The Lloyd Henreid "trial" sequence -- while one of the most entertaining and interesting scenes in the book -- always struck me as baffling.
So much of The Stand is rooted in reality, feels so real that it makes the characters and situations seem and feel so believable. We can buy into Captain Trips and the military base and Trashcan and Mother Abigail and The Kid and all the rest, to me, in large part because everything seems so real and fits into our perception of real life.
But this thing is so fantastical it seems out of place. I never knew what to make off it. It seems like a dream sequence or something. The crazy lawyer with his hip-DJ speech style (you know what I mean, Sylvester), the 40 executions under this unknown swift justice law ... it seems as unreal as the rest of the book feels authentic.
Anyone else share my view of this sequence? Have you found any way to make it fit? My take has been that this is something that played out in Lloyd's mind and that the lawyer is really Flagg, that it's a sort of mindfreak implant into Lloyd's head that plays a part in preparing him for his future role and things to come -- a way to make him more crazed and desparate and broken down, so he will accept Flagg when the Walking Dude steps into his life.
I'm curious to know how alone I am on this. Feedback would be appreciated.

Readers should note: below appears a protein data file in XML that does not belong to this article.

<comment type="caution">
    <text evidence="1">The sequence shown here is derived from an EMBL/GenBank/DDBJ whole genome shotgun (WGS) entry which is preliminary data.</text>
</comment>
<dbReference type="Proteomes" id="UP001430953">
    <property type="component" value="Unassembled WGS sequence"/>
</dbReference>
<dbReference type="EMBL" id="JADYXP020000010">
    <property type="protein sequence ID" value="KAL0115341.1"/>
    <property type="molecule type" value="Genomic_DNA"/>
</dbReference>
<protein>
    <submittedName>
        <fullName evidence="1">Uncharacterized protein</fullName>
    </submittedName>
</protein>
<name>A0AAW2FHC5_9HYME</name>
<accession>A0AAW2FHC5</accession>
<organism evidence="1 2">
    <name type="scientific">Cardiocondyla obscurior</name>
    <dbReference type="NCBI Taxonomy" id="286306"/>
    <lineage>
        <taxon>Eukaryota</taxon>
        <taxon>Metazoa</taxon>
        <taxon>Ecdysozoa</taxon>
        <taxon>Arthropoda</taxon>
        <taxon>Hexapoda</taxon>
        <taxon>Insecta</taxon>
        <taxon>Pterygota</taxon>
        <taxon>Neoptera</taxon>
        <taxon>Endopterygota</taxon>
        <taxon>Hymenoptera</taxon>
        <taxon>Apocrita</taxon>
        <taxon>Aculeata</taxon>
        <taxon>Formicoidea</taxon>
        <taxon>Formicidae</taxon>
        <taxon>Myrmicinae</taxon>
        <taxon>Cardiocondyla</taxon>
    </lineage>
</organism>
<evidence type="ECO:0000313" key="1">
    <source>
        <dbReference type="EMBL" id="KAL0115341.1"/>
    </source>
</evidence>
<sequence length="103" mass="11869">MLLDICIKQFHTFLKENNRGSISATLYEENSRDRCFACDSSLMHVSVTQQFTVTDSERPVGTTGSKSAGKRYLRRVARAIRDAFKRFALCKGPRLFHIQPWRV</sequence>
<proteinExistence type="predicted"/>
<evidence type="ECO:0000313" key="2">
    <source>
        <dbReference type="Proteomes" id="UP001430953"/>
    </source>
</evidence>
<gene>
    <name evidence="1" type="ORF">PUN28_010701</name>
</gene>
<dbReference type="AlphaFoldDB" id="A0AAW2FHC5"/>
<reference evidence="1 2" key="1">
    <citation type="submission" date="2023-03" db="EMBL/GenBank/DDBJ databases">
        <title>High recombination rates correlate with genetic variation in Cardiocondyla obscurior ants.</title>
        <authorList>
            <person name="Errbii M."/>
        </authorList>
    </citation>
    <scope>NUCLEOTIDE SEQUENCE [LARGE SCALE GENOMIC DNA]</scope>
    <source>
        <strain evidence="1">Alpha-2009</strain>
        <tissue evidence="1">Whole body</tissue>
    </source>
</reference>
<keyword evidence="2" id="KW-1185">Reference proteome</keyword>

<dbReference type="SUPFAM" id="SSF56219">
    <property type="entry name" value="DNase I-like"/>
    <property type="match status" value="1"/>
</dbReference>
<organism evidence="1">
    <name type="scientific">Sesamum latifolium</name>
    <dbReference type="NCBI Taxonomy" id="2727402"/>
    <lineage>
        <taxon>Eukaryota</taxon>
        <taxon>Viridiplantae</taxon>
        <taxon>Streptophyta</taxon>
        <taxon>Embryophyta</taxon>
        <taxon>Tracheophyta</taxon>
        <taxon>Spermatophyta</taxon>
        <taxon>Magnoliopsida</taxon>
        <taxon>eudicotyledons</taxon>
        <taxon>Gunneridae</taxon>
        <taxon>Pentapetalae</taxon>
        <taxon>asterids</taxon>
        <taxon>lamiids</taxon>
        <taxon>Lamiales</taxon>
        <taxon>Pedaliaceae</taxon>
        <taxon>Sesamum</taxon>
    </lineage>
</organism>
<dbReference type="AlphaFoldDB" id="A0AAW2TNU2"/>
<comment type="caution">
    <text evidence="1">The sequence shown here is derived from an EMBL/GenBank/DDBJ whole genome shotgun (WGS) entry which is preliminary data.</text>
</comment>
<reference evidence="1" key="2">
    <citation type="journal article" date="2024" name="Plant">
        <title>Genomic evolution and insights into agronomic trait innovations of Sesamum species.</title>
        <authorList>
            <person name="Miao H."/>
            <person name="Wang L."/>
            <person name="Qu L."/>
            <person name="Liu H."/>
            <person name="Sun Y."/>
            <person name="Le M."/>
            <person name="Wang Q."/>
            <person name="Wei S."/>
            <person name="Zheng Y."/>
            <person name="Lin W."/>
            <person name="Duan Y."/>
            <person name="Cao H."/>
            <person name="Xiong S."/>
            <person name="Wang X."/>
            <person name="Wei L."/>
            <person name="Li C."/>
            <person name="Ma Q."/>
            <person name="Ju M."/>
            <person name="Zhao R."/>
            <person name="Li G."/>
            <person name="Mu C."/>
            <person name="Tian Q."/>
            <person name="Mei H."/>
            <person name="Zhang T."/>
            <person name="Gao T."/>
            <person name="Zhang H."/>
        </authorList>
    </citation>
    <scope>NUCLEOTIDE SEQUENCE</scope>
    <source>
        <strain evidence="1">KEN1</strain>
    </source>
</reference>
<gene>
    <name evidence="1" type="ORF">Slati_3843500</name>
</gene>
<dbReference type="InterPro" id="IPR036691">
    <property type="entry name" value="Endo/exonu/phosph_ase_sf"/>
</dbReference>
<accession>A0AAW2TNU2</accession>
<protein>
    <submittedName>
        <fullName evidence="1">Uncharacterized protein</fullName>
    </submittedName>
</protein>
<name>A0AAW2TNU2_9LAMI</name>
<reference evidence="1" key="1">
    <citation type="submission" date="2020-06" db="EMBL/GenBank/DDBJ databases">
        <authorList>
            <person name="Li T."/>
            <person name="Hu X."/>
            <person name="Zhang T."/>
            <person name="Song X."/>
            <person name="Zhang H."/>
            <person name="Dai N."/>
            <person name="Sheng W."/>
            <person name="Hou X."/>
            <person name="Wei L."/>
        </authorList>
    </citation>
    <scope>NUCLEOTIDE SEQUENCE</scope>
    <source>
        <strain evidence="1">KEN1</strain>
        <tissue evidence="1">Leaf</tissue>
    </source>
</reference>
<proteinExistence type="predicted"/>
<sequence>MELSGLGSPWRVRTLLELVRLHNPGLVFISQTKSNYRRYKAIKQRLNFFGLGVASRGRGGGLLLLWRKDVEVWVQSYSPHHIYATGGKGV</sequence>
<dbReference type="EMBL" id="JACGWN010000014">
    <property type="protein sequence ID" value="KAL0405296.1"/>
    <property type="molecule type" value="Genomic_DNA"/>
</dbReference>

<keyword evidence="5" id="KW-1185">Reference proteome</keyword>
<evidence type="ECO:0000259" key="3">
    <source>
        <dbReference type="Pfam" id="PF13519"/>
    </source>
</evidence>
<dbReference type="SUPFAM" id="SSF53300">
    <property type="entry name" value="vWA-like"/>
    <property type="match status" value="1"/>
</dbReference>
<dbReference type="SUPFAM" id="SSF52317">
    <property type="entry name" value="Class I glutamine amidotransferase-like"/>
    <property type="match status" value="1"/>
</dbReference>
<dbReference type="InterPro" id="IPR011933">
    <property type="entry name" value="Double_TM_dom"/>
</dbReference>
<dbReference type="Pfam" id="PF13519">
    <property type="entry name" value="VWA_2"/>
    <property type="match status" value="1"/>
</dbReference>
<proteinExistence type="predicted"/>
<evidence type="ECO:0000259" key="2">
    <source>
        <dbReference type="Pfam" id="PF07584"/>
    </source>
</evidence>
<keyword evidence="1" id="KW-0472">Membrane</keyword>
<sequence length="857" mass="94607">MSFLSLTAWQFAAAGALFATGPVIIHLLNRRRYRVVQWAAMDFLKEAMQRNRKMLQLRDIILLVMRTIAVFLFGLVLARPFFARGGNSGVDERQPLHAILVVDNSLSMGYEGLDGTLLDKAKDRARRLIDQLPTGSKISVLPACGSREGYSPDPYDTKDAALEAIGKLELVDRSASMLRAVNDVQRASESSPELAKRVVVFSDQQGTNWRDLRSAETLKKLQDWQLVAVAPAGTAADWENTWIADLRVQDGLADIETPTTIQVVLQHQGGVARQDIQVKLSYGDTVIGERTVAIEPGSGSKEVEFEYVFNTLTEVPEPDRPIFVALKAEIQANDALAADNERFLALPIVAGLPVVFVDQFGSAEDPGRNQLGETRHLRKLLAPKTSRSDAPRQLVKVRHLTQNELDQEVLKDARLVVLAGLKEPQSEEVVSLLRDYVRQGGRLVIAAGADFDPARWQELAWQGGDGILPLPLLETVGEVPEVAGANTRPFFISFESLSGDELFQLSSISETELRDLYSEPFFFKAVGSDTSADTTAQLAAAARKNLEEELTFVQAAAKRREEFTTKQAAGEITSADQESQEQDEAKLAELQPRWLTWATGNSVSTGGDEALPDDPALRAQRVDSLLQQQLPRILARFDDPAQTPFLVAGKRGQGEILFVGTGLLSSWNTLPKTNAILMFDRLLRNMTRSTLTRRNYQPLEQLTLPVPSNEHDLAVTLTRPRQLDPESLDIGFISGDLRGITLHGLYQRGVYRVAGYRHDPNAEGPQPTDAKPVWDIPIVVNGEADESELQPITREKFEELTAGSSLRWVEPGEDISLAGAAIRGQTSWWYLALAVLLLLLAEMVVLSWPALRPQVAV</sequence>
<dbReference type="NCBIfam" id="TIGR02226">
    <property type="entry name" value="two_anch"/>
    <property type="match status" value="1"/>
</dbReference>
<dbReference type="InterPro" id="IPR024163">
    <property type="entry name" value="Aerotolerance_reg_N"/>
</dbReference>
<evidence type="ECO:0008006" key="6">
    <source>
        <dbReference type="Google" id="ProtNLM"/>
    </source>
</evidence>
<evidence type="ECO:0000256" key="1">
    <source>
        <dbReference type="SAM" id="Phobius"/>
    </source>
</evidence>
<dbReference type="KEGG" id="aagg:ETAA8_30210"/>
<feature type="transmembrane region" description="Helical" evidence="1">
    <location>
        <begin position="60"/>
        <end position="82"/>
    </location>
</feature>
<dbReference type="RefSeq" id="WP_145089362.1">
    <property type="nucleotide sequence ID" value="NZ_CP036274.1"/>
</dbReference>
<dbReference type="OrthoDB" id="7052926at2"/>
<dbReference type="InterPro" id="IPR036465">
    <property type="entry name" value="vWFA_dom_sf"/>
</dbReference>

Could be you're on to something, Pat, a twist on the Time Passages that I've begun to call these sort of things...cue
the soundtrack, "Buy me a ticket on the last train home tonight". http://www.youtube.com/watch?v=mRKyGhgoNE8
I've seen variations of Time Passages in other stories...from other writers...Out of Sight, from Elmore Leonard, where
Karen Sisco has an imaginary conversation w/her old man...Look Homeward, Angel, from Thomas Wolfe, where Eugene
is reading and after he finishes and blows his heart into a handkerchief, he begins to imagine life with Bessie Barnes who
morphs into his 4th-grade teacher. There's others I've come across...I'm sure there are a pile of them in King's stories...I know
there's variations in his stories...just haven't listed them, as yet. Time Passages is only something I began to notice w/a
rereading of Wolfe's story...or perhaps it was From Here to Eternity that kicked it off.
Perhaps this is one...that begins on page 179 in my U.S.A. paperback version of the complete and unabridged story. Why does it
seem to fit the...criteria? What Devins tells Sylvester 6-pages later, I believe that if you search your memory, you'll remember Poke
telling you that your gun was loaded with blanks. Do you remember that? It's the Dallas Police, man, they're everywhere! But I
haven't convinced myself beyond a reasonable doubt, as yet...but yeah, get's your motor running...head out on the highway!